Ziperski: Writing about sports is fun, even when you’re dead wrong!

Oct. 5, 2018, 3:17 a.m.

I joined The Daily in the fall of 2016 as a freshman, originally slated to write a bi-weekly column for the Opinions section. Given the political environment at the time, I thought I’d steer clear of election commentary and focus on what I loved talking about most: sports. It seemed a natural choice for me; growing up, my friends and I spent many more hours than we could ever possibly count debating the ins and outs of the various sports leagues, bouncing hot takes off of each other and waiting to see which silly predictions might come true. And upon coming to college, I figured it was time to take the opportunity to actually publish some of my thoughts.

My time at The Daily has kept me involved in the world of sports at a time when playing competitively is no longer a viable option. My dreams of playing in the NBA were dashed in eighth grade when my own homeroom teacher cut me from the middle school basketball team, and my soccer career ended shortly after that. I ran cross country for a few years in high school … well, “ran” isn’t really the right word. I was technically on the roster. I was actually a pretty good tennis player, though nowhere good enough to play at the collegiate level. Thus, here I am, staying involved with sports by writing my weekly column for you all on the Stanford campus and in the surrounding area.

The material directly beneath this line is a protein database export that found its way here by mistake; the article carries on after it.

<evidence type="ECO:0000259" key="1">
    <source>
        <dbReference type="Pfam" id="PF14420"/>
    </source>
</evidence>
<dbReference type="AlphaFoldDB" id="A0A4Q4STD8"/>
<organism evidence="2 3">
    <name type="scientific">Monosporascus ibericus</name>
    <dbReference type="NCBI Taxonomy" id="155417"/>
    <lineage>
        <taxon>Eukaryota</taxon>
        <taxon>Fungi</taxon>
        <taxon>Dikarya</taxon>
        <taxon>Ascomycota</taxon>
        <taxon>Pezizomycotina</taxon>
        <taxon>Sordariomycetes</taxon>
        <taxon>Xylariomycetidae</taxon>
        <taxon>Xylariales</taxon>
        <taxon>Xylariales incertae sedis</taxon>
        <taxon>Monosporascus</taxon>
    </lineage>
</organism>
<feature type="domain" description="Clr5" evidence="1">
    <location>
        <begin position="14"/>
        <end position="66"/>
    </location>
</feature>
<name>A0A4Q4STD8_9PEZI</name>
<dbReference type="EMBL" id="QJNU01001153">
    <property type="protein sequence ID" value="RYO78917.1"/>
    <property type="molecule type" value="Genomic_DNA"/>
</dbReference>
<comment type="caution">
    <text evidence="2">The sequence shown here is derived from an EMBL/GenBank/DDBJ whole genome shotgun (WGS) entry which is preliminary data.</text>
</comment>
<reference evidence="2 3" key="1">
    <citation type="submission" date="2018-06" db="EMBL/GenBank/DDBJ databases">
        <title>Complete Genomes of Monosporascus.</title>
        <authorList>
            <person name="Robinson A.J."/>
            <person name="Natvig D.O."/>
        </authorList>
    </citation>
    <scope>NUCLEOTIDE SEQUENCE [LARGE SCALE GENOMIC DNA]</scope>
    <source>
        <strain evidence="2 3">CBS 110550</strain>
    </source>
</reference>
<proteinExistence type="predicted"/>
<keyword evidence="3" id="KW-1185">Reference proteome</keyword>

Putting my ideas out in the public sphere each week has been an incredibly rewarding experience, and it’s also been a lot of fun. I love getting to share my thoughts on the sports world, and I enjoy having people on campus whom I’ve never met approach me to discuss a column I’ve written; The Daily has connected me to my fellow students here at Stanford in a way I never expected. As I begin my junior year, I’ve been reflecting on how fortunate I am to have had this opportunity in the past and to have it going forward.

This past week, I took a look at some of my commentary over the past year and realized how hilariously, unbelievably wrong some of my takes have been. I began 2018 by predicting that the Chiefs would retain Alex Smith in lieu of turning to the unproven Patrick Mahomes and followed it up by declaring that the Steelers’ coach Mike Tomlin would be fired. If you’ve been paying attention, you’d know that Alex Smith is in Washington, Patrick Mahomes is lighting up the NFL and Mike Tomlin is still very much the coach up in Pittsburgh.

Over the past year, I declared that Jim Harbaugh would leave Michigan to reunite with Andrew Luck and coach the Indianapolis Colts. That failed to happen. I wrote about how Bill Belichick would regret trading Jimmy Garoppolo to the 49ers; Garoppolo currently sits on injured reserve with a torn ACL and didn’t look particularly good to start the year when healthy. I defended Eli Manning. This could very well be Eli’s last year given how putrid the Giants’ offense has been. And I argued that the Cleveland Cavaliers’ front office had made the right roster moves to retain Lebron James. We all saw how that turned out.

None of that is to say that I didn’t come to the right conclusions given the information I had at the time. On top of that, the volatile nature of sports is such that anyone who makes predictions is bound to be wrong sometimes. I was on the money with certain things, but I happened to be wrong … a lot.

Despite all that, writing for The Daily – for all of you – has been a ton of fun. Over the next three quarters, I’ll bring my voice and my thoughts to campus each and every week. Sometimes I’ll be right, and clearly, sometimes I’ll be wrong. Either way, I’m looking forward to a great year.


Contact Andrew Ziperski at ajzip’at’

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